In what feels like forever ago, former NFL quarterback Colin Kaepernick first took a knee during the national anthem to protest police brutality toward African-Americans. That Sept. 1, 2016 move started a national discussion about how or if athletes should protest social justice issues. That pregame move and his subsequent non-signing (with him suing the league for collusion) has made Kaepernick more of an activist than a football player.
Earlier this week, Kaepernick tweeted a close-up photo of his face with the words “Believe in something. Even if it means sacrificing everything” as part of Nike’s 30th anniversary celebration of its “Just Do It” advertising campaign. Since Kaepernick’s tweet, there has been a firestorm of both backlash and praise aimed at Kaepernick and Nike. Nike, which has sponsored Kaepernick since 2011, released a commercial during the NFL’s season debut on Thursday, Sept. 6 featuring the controversial quarterback.
First the @NFL forces me to choose between my favorite sport and my country. I chose country. Then @Nike forces me to choose between my favorite shoes and my country. Since when did the American Flag and the National Anthem become offensive? pic.twitter.com/4CVQdTHUH4
— Sean Clancy (@sclancy79) September 3, 2018
Kaepernick was one of the most talked about stories in the NFL last year despite not being in the league. So, there is no surprise that Nike’s decision to include Kaepernick garnered mixed reactions. College of the Ozarks President Jerry Davis stated that they will drop Nike-made apparel and several videos were posted on social media of people burning and cutting up their Nike products in retaliation to Nike’s decision. The backlash may seem harsh, but media analytics company Ace Metrics say it was less polarizing than some of the reactions make it.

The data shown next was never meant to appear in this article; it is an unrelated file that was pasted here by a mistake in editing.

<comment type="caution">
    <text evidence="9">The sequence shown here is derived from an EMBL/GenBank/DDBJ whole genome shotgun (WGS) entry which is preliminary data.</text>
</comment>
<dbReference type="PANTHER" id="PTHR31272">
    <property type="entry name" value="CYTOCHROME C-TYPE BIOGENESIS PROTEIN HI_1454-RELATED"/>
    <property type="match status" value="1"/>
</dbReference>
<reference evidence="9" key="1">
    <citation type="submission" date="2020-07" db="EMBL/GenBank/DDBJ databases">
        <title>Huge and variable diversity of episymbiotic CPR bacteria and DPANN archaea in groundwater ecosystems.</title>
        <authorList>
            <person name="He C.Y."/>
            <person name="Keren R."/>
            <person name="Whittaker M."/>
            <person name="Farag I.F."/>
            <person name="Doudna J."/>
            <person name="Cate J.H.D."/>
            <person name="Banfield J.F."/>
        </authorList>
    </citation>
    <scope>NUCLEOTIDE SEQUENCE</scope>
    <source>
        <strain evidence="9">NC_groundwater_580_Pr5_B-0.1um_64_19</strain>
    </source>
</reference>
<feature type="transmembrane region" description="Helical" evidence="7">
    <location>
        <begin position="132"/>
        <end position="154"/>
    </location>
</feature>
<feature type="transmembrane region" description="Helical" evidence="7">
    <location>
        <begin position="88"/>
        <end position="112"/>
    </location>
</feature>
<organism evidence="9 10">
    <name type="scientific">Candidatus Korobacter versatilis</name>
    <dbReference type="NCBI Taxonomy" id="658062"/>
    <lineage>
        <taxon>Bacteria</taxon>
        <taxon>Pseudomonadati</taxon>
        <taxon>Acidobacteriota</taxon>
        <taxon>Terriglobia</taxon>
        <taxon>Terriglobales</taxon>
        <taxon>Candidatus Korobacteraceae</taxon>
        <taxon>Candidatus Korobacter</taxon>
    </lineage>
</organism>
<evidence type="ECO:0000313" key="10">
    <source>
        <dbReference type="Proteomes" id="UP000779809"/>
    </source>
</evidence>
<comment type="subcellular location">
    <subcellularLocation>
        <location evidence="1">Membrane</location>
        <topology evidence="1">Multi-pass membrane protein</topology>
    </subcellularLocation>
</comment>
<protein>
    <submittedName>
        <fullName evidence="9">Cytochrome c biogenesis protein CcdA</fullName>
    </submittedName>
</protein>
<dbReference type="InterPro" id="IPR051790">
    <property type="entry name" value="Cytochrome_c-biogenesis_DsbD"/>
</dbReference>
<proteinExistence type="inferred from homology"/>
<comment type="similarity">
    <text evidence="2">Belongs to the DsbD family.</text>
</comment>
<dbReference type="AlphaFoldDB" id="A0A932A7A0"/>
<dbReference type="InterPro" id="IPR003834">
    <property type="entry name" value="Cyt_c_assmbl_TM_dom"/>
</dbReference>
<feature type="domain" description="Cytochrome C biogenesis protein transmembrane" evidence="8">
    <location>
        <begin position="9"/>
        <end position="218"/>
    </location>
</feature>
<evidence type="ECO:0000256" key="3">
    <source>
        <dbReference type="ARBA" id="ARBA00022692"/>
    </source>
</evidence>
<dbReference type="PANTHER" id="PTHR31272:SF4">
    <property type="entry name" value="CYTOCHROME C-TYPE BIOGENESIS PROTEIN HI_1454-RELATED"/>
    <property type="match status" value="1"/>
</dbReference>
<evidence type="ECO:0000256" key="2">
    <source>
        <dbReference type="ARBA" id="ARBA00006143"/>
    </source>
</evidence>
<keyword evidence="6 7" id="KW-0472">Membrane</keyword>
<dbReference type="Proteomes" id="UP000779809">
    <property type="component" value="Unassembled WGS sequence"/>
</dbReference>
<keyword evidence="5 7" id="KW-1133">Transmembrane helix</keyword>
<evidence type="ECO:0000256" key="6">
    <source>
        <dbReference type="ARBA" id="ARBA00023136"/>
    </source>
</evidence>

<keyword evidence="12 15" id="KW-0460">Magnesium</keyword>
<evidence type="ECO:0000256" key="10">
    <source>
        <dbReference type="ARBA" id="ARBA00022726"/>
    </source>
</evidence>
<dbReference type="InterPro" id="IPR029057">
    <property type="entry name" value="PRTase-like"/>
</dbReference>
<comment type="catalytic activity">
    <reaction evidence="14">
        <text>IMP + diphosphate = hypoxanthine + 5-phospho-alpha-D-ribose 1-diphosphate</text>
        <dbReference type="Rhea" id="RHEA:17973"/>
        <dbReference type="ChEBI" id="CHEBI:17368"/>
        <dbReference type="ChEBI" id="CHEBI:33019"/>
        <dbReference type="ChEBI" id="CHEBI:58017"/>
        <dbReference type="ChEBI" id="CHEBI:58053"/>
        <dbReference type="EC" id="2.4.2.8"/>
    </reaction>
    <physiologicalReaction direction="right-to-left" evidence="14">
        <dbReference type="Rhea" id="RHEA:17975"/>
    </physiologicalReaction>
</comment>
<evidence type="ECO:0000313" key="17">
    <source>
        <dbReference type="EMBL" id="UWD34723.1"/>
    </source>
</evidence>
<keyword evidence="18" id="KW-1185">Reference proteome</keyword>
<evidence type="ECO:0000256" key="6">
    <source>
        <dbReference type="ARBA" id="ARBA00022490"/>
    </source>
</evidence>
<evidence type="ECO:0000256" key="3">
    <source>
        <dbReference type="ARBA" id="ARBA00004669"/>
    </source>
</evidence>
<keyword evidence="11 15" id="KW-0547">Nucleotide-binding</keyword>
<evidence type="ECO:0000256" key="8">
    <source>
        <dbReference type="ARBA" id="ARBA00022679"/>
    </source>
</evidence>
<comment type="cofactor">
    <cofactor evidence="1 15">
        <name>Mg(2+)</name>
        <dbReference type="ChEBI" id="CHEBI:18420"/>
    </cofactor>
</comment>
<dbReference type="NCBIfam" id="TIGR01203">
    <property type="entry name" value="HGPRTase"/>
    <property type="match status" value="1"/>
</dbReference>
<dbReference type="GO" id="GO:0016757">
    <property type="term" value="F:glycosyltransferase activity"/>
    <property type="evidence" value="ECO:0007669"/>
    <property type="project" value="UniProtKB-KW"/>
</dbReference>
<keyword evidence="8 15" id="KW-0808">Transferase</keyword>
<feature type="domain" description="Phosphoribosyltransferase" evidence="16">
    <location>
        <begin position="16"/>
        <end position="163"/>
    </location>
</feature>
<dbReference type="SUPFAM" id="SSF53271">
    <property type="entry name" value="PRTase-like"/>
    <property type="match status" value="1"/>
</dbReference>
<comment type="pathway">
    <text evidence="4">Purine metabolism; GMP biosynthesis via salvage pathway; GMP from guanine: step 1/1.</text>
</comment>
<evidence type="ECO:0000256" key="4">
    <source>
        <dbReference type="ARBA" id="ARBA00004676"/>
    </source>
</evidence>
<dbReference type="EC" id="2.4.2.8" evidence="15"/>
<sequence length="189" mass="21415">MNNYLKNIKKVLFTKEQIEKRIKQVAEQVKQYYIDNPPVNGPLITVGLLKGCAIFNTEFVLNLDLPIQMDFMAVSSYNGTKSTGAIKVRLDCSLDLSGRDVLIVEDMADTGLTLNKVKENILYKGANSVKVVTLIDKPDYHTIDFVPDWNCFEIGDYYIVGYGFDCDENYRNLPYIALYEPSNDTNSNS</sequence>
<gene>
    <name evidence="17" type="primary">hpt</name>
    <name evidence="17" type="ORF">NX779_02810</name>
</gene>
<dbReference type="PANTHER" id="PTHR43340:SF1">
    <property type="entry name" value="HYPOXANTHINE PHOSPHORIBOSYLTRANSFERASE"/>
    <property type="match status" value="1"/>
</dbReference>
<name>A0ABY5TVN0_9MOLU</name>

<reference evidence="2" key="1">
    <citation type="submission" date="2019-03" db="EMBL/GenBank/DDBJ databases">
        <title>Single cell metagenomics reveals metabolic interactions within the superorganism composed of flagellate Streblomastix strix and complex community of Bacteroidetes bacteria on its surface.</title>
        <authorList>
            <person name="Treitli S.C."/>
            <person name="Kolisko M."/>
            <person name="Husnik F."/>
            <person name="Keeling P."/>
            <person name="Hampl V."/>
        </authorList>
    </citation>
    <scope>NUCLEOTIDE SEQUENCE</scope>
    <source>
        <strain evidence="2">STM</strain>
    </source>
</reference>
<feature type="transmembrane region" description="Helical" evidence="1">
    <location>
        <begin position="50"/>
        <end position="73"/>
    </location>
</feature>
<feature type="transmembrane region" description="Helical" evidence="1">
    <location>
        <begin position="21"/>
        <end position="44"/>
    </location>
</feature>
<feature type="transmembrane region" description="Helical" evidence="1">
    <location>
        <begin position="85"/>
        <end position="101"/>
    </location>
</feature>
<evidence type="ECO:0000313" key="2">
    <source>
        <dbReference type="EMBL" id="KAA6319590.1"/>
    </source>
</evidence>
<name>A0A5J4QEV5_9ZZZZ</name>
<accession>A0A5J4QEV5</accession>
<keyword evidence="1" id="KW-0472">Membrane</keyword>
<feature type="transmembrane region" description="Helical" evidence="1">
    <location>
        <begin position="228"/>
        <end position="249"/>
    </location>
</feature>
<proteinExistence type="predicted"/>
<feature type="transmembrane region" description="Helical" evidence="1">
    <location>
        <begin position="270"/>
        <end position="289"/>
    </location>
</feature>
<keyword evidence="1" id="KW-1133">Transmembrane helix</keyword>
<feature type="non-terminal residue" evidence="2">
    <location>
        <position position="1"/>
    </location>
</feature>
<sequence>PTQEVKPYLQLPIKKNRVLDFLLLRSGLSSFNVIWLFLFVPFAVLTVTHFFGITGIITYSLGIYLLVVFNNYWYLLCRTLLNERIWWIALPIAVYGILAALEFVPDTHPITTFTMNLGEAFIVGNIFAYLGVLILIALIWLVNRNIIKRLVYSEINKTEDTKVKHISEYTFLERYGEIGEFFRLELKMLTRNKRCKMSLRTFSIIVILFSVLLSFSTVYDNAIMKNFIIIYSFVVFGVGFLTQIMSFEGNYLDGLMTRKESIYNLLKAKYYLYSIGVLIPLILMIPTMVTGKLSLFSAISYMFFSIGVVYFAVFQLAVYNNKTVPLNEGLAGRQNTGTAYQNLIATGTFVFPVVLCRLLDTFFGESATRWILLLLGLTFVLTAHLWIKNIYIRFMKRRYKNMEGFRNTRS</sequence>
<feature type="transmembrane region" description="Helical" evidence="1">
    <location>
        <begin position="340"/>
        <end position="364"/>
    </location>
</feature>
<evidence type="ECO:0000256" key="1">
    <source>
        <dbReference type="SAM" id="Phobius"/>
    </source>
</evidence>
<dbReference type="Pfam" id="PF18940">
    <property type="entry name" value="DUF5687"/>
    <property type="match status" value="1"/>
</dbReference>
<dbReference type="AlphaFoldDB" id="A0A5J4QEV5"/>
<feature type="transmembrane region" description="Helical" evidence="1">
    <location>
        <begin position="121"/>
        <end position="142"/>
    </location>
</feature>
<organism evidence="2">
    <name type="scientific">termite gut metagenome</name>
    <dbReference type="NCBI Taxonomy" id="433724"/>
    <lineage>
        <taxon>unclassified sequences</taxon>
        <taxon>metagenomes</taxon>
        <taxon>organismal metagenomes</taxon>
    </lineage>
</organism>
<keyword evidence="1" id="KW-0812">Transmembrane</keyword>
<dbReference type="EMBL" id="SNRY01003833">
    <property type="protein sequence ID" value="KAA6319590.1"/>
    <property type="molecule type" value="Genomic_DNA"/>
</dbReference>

Ace Metrix wrote that the Nike commercial was “well received by viewers, suggesting the social media backlash comes from a small minority.” Kaepernick’s inclusion in Nike’s commercial was positively received from Generation Z and Millennial audiences while being regarded mostly positively by Generation X. Ace Metrix CEO Peter Daboll stated, “the fact the ad was less polarizing than average proves Nike pulled off quite a creative feat given the disagreement on both Kaepernick and the NFL kneeling controversy in this country.”
Would featuring such a polarizing public figure hurt apparel giant Nike? Although people may have found the ad distasteful and took to social media to display their feelings, an article in MarketWatch stated that “Nike’s online sales actually grew 31 percent from last Sunday through Tuesday.” There was an initial drop in Nike’s stock immediately after Kaepernick’s tweet the following Tuesday, but after Thursday’s commercial during the NFL’s season opener, “Nike shares were trading up to 73 cents at 11:26 a.m. to $81.13,” according to the New York Post.
Nike chose to take a risk by making Kaepernick the face of their 30th anniversary of “Just Do It,” but, it ended up taking a risk by Kaepernick and making money off of his campaign while angry Americans burn their already-paid-for apparel. At the end of the day, Nike will continue to “just do it.”
Tyler Dare is a senior journalism major at Arizona State University.